Essays on machine learning applications in economics : causal inference and prediction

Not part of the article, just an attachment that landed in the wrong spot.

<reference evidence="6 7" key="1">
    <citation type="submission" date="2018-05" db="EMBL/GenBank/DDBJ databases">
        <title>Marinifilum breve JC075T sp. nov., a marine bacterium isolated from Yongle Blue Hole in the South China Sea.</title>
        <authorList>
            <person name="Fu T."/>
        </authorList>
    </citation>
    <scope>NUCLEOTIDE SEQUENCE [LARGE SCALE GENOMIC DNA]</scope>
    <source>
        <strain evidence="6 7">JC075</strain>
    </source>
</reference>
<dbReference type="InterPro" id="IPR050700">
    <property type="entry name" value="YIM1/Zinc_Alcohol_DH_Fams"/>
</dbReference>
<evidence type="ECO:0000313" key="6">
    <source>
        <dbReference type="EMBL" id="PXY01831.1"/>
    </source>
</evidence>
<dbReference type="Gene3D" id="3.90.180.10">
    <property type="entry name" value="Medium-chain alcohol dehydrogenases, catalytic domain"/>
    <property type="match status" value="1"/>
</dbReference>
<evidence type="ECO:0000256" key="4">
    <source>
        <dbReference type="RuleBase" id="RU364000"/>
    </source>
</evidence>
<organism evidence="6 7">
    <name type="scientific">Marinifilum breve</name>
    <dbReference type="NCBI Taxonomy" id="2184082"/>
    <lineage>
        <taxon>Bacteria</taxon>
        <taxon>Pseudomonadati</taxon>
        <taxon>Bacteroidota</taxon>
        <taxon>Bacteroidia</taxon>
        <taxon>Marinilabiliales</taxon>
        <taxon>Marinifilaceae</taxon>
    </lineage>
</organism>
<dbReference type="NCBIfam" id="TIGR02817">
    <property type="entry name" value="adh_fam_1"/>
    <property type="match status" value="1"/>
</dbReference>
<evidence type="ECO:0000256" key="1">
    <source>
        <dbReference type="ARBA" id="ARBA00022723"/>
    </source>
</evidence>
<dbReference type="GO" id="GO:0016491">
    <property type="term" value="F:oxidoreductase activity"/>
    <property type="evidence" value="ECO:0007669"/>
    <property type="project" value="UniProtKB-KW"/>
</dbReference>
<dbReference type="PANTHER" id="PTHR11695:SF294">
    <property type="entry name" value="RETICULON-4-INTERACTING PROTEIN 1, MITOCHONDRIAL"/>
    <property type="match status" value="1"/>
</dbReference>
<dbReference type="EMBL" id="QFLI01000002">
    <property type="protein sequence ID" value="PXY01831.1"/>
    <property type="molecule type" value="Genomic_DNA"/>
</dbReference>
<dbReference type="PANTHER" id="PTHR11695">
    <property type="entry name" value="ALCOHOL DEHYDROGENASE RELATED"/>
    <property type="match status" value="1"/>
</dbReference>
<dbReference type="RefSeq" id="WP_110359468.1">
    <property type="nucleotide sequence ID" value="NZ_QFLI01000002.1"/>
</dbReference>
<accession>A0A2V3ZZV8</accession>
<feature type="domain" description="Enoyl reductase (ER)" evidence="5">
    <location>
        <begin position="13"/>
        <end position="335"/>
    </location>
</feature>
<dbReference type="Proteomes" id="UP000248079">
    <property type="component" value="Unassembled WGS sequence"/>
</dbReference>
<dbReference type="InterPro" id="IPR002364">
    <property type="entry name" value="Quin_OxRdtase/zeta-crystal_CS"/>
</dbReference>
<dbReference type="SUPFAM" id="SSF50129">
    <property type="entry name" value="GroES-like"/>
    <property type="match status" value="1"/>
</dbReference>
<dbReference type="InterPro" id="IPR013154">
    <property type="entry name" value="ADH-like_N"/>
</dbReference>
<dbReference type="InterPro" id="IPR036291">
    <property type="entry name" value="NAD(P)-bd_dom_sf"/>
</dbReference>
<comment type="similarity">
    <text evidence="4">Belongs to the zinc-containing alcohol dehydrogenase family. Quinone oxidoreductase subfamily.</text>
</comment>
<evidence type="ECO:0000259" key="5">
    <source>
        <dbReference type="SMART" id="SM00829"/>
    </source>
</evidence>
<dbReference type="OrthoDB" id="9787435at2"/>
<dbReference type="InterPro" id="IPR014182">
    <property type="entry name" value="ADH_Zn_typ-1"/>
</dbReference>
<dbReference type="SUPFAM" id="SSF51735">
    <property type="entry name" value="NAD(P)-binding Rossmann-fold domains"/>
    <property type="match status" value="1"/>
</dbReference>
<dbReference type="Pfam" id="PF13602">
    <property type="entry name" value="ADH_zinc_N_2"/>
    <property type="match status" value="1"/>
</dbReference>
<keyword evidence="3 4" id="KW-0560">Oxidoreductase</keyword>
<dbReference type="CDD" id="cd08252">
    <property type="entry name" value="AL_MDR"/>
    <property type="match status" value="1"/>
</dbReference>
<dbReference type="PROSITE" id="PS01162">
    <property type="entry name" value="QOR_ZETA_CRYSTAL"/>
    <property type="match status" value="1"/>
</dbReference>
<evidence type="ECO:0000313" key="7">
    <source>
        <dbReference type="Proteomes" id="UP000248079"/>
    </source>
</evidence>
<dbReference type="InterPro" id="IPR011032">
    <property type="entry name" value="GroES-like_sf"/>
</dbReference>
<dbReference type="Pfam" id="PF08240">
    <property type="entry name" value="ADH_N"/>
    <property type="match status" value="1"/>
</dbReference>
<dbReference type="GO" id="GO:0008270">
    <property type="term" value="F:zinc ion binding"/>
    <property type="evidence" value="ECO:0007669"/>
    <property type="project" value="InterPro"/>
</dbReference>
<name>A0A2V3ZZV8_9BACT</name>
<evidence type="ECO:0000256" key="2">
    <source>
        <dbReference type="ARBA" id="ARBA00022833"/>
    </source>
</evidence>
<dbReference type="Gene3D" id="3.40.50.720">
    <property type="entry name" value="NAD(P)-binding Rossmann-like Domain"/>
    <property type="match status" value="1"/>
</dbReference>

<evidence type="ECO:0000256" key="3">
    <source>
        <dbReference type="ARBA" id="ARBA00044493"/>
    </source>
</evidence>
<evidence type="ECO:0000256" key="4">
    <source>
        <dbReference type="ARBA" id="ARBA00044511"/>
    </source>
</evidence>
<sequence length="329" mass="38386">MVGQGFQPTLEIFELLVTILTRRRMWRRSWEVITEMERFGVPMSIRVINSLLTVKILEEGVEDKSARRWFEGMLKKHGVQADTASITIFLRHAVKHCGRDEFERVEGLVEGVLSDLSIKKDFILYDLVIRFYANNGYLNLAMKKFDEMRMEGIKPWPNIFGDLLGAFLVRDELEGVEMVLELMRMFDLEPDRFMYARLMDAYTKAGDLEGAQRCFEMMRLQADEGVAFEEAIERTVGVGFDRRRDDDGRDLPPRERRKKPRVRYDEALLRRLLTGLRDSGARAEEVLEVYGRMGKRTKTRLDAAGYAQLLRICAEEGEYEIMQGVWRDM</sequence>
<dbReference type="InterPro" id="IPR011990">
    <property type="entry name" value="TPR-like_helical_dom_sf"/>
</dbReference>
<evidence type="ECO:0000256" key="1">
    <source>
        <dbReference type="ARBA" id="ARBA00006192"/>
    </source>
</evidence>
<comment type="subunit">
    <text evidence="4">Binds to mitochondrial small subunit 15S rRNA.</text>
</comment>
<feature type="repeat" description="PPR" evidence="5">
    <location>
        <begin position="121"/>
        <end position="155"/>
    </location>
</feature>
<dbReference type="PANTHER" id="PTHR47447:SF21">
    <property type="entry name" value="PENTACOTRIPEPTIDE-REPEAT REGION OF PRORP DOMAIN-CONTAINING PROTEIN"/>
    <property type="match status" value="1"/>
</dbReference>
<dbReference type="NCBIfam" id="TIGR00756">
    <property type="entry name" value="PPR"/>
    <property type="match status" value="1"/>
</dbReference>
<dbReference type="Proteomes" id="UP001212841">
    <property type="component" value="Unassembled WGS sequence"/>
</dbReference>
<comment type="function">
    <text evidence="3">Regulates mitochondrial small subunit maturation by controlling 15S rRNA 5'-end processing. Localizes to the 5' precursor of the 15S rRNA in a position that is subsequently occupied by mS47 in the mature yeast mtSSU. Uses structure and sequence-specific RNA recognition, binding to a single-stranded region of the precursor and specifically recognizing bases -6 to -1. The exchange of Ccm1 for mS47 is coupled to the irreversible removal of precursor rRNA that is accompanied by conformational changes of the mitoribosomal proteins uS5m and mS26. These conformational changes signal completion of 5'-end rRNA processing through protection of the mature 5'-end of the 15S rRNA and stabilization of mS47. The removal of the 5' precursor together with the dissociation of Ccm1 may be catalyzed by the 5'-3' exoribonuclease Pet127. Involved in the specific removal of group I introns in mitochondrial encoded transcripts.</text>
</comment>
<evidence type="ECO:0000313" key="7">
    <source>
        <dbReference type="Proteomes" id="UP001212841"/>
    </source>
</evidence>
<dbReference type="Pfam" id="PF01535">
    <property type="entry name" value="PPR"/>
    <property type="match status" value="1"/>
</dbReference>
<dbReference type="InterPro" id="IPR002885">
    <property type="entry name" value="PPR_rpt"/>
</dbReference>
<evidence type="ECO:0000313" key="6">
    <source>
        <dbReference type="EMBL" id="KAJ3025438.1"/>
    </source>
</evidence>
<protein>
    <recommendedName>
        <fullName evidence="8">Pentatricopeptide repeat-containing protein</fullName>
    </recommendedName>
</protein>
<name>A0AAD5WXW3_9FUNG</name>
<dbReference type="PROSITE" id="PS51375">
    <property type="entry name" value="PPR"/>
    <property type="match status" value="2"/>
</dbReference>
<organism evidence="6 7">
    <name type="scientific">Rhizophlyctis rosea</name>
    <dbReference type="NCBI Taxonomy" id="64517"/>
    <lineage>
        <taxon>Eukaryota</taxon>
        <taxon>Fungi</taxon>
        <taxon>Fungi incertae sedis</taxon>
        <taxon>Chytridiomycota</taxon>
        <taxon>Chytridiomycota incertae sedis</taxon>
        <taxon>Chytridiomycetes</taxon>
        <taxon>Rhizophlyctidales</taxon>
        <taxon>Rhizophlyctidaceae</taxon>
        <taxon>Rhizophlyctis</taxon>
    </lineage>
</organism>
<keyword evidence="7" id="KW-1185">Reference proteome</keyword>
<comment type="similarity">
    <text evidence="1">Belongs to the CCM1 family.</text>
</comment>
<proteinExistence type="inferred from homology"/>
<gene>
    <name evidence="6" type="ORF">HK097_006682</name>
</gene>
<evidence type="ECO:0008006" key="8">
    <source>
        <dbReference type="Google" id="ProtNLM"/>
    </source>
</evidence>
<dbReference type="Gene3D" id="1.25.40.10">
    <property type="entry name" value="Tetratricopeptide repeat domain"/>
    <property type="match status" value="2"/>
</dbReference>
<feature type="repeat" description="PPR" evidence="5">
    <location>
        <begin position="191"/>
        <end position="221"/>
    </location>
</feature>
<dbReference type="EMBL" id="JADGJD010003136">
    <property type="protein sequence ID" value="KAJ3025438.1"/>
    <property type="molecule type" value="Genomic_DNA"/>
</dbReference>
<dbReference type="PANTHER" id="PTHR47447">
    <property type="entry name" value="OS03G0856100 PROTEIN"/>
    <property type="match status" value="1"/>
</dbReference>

This study includes three chapters related to machine learning applications with focus on different empirical topics. The first chapter talks about a new method and its application. The second chapter focuses on young economics professors salary issues. While the third chapter discusses scientific paper publication values based on text analysis and gender bias. In the first Chapter, I give a discussion of Double/Debiased Machine Learning (DML) which is a causal estimation method recently created by Chernozhukov, Chetverikov, Demirer, Duo, Hansen, Newey, and Robins (2018) and apply it to an education empirical analysis. I explain why DML is practically useful and what it does; I also take a bootstrap procedure to improve the built-in DML standard errors in the curriculum adoption application. As an extension to the existing studies on how curriculum materials affect student achievement, my work compares the results of DML, kernel matching, and ordinary least squares (OLS). In my study, the DML estimators avoid the possible misspecification bias of linear models and obtain statistically significant results that improve upon the kernel matching results. In the second chapter, we analyze the effects of gender, PhD graduation school rank, and undergraduate major on young economics professors' salaries. The dataset used is novel, containing detailed and time-varying research productivity measures and other demographic information of young economics professors from 28 of the top 50 public research universities in the United States. We apply double/debiased machine learning (DML) to obtain consistent estimators under the high-dimensional control variable set. By tracking the first 10 years of their professional work experience, we find that there barely exist effects on young faculties' salaries from the above three factors in most of the experience years. However, the gender effect on salary in experience year 7 is both statistically significant and economically significant (large enough in magnitude to have a practical meaning). In experience years 5 to 7, which are also near most faculties' promotion years, the gender effects are obvious. For both PhD graduation school rank and undergraduate major, the estimates for experience years 7 to 9 are large in magnitude; however they do not possess statistical significance. Overall, the effects tend to expand with years of experience. We also discuss possible economic mechanisms and reasons. In the third chapter, we build machine learning and simple linear models to predict academic paper publication outcomes as measured by journal H-indices, and we discuss the gender bias associated with these outcomes. We use a novel dataset with paper text content and each paper's associated H-index, authors' genders, and other information, collected from recently published economics journals. We apply term frequency-inverse document frequency vectorization and other Natural Language Processing (NLP) tools to transfer text content into numerical values as model inputs. We find that when using paper text content to predict an H-index, the prediction power is around 60 % in our classification model (4 tiers) and the root mean squared error is around 44 in our regression model. Moreover, when controlling for paper text, the gender causal effect hardly exists. As long as the paper contains similar text, gender does not influence the change in H-index. Additionally, we give real-world meanings associated with the models.